I wonder if we’ll be able to dig out much useful information from this data. By useful I mean actionable. Fifty different states, two genders, three social classes, and several levels of educational attainment gives us so many boxes that I fear a thousand hypothes will find some statistical support. Reading this blog regularly has made me very leery of conclusions drawn from large, inherently uncontrollable aggregates. Looking just at the Middle Atlantic States map, we see that Pennsylvania looks very different than the other two states. I doubt that crossing the Delaware has that much impact. The map of Pennsylvania contains a very diverse topography. What are the trends in Philadelphia versus Pittsburgh, Philadelphia versus Bryn Mawr, or Philadelphia African-Americans versus the Pennsylvania Amish? I can ask similar questions about every state.
    Mortality trends are obviously important to study. I hope that people studying this issue are alert to the problems with large data sets that Professor Gelman warns about.

    • Govt policies can have big changes across essentially arbitrary boundaries like the Delaware, so it is possible that the changes you saw are real.

      In order to make sense out of these things I believe you need substantive causal hypotheses about how they work. For example, I looked recently at suicide data since the mid 1990’s, and found that there was a noticeable kink in white male and female suicides around the early 2000s. My sister who works at the VA suggested the issue of PTSD suicides in military veterans post Iraq + Afghanistan conflicts. Suicide in military vets is something the military has been actively trying to fight with new policies, and that suggests that they are seeing it as an increasing problem, so this seems plausible. The next step there is to figure out what pattern you expect if suicide increase is being driven largely by military veterans. So for example you expect increases among people age say 20-35 not among 55-70 or whatever. But war vets is probably not the only group with issues. For example, economic conditions might weigh heavily on a certain population (the “increasingly vulnerable” low-education-attainment group mentioned for example). So, looking at measures of economic stress among certain groups and then looking at demographics of those groups in different states, and then fitting models along those lines could be valuable.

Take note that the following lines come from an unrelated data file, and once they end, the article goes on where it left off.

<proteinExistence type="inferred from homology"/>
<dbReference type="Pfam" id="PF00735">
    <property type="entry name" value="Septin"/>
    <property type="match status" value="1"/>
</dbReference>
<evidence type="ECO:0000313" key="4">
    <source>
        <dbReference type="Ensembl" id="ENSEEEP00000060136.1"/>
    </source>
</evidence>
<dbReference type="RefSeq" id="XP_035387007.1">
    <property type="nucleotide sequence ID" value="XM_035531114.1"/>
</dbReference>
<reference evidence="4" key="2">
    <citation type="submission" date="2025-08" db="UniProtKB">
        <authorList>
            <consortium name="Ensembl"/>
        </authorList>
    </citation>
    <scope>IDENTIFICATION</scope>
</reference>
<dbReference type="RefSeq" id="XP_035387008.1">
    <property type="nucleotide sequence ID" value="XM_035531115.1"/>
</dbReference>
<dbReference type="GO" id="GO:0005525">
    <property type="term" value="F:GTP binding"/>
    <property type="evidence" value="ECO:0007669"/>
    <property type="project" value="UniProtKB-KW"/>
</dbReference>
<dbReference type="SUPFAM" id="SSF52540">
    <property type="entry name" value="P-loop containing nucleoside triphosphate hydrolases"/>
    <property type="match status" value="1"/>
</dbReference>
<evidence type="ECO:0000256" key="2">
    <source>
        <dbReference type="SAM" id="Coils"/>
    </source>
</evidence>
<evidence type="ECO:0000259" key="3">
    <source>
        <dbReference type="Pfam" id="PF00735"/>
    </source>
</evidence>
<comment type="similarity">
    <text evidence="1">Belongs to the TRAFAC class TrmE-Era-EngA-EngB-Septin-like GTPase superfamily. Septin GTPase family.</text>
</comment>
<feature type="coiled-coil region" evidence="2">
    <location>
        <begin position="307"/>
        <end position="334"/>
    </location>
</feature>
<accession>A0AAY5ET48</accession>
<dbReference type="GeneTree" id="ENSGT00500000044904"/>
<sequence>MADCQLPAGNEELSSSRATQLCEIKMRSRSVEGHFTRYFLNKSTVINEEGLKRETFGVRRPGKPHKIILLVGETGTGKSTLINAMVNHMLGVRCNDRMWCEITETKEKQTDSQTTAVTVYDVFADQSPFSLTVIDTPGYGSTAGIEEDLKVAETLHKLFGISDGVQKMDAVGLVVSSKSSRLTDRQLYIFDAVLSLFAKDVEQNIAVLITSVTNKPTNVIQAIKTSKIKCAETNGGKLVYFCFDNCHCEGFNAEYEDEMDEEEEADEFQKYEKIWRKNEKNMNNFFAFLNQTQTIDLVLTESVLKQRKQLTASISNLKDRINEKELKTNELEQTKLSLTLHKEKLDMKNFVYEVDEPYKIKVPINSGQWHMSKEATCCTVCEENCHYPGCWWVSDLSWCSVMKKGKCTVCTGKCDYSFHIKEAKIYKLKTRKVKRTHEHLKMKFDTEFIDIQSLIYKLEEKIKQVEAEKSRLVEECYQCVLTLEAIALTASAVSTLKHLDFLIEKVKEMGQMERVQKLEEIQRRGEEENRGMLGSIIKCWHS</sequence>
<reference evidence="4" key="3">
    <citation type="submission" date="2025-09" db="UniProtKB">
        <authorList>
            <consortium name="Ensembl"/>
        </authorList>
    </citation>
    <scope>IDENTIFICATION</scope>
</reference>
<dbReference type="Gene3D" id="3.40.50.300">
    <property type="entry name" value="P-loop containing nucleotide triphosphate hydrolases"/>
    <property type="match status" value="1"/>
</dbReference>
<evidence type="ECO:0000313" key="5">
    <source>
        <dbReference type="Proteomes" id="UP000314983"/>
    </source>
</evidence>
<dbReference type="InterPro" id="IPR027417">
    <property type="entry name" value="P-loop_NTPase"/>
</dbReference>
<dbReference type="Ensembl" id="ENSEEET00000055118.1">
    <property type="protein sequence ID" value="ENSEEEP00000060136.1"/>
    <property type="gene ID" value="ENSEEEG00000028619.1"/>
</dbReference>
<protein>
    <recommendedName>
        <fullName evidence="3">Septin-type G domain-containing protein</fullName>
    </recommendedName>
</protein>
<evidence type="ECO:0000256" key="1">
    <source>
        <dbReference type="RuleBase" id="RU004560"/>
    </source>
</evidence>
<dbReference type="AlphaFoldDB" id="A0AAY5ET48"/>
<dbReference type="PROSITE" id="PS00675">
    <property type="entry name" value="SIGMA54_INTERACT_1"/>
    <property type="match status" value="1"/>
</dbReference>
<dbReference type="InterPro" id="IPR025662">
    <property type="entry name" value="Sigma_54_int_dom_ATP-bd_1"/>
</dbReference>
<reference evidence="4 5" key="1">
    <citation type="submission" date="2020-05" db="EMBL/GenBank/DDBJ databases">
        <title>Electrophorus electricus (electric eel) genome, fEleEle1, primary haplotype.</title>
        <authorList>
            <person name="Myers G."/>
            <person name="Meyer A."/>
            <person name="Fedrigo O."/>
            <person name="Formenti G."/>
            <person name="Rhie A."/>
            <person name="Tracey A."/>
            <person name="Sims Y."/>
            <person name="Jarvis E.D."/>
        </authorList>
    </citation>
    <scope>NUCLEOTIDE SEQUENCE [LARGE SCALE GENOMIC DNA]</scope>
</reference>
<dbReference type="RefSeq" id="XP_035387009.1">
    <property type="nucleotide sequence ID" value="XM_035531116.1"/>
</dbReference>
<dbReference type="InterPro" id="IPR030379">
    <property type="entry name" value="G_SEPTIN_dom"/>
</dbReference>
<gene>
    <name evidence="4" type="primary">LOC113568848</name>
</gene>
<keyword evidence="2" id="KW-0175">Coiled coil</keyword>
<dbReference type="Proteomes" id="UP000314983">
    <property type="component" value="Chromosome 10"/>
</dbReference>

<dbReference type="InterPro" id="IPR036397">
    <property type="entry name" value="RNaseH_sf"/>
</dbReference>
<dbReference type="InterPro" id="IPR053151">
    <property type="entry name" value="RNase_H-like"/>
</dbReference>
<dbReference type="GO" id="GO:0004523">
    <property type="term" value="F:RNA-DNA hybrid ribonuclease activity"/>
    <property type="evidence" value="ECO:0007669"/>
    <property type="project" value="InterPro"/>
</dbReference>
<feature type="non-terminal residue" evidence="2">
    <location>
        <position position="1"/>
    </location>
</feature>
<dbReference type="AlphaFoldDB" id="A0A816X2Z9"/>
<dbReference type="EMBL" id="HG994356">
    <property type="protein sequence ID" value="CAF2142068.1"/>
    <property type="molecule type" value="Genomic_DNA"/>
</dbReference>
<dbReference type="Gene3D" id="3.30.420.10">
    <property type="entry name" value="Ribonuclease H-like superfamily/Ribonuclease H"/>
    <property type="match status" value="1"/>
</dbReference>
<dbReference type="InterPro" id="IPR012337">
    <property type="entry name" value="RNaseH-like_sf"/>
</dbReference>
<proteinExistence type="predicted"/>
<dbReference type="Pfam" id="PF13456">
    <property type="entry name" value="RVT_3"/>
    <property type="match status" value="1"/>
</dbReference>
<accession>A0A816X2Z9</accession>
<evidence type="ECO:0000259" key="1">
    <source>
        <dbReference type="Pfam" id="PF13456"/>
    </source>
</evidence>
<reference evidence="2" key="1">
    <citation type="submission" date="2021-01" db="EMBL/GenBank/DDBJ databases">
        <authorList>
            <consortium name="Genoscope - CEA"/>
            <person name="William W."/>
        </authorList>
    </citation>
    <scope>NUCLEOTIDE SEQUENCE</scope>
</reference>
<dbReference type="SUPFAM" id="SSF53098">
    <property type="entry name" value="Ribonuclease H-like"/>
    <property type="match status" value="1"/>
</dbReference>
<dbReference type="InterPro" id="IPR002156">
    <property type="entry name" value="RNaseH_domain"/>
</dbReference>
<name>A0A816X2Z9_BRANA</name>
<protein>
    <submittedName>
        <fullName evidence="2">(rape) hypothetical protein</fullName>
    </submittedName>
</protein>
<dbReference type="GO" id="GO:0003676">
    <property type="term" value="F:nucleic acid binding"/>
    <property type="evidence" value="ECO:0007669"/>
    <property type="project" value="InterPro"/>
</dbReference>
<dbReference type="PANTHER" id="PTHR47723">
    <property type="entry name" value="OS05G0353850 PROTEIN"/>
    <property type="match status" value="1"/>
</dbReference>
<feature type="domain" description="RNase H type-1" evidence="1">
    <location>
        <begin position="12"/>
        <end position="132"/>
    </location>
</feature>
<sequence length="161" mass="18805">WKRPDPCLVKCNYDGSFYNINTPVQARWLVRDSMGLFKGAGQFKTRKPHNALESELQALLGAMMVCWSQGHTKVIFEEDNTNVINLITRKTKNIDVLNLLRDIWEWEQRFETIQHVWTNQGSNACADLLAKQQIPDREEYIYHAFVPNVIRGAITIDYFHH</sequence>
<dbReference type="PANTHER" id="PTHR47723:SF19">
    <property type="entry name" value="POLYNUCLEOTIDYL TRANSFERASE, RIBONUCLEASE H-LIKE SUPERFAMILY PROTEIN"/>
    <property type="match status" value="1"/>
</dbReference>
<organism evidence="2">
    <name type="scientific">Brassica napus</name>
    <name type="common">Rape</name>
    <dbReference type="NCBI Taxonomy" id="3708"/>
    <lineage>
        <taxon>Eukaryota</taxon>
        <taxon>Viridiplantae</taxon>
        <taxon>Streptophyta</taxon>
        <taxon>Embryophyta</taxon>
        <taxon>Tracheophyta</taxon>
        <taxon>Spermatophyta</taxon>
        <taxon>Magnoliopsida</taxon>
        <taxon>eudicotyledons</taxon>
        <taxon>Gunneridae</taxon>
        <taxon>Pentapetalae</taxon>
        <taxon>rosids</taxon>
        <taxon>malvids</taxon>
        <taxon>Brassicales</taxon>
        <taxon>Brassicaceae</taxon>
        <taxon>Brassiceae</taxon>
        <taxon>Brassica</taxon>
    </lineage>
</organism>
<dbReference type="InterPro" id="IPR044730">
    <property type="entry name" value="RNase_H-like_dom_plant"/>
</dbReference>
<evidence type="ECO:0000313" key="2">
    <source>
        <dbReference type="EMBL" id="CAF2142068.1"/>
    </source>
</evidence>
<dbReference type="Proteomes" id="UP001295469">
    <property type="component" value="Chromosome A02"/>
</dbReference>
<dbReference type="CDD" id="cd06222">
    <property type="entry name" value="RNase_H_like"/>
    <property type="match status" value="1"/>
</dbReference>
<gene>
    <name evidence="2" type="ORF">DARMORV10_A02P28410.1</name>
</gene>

Doing a careful job with this kind of data is valuable, doing a p less than 0.05 drive-by + publication in PNAS, not so much.